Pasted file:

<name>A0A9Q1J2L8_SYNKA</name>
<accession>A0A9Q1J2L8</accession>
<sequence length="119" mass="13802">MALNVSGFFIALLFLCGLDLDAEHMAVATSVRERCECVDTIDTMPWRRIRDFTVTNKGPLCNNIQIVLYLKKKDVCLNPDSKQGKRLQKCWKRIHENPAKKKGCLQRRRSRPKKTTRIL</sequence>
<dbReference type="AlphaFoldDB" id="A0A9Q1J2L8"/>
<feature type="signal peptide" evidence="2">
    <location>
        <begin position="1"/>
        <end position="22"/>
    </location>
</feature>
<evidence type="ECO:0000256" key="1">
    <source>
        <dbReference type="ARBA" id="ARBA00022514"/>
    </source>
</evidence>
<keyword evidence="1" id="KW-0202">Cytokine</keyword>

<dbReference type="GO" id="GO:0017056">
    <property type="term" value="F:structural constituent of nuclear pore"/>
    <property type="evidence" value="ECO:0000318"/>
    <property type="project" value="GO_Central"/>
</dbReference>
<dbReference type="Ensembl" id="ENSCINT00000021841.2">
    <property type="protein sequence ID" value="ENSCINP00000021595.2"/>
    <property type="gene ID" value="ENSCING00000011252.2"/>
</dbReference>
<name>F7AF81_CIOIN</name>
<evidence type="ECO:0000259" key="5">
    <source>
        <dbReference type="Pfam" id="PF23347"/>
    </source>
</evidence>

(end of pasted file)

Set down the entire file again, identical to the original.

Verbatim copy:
<name>A0A9Q1J2L8_SYNKA</name>
<accession>A0A9Q1J2L8</accession>
<sequence length="119" mass="13802">MALNVSGFFIALLFLCGLDLDAEHMAVATSVRERCECVDTIDTMPWRRIRDFTVTNKGPLCNNIQIVLYLKKKDVCLNPDSKQGKRLQKCWKRIHENPAKKKGCLQRRRSRPKKTTRIL</sequence>
<dbReference type="AlphaFoldDB" id="A0A9Q1J2L8"/>
<feature type="signal peptide" evidence="2">
    <location>
        <begin position="1"/>
        <end position="22"/>
    </location>
</feature>
<evidence type="ECO:0000256" key="1">
    <source>
        <dbReference type="ARBA" id="ARBA00022514"/>
    </source>
</evidence>
<keyword evidence="1" id="KW-0202">Cytokine</keyword>

<dbReference type="GO" id="GO:0017056">
    <property type="term" value="F:structural constituent of nuclear pore"/>
    <property type="evidence" value="ECO:0000318"/>
    <property type="project" value="GO_Central"/>
</dbReference>
<dbReference type="Ensembl" id="ENSCINT00000021841.2">
    <property type="protein sequence ID" value="ENSCINP00000021595.2"/>
    <property type="gene ID" value="ENSCING00000011252.2"/>
</dbReference>
<name>F7AF81_CIOIN</name>
<evidence type="ECO:0000259" key="5">
    <source>
        <dbReference type="Pfam" id="PF23347"/>
    </source>
</evidence>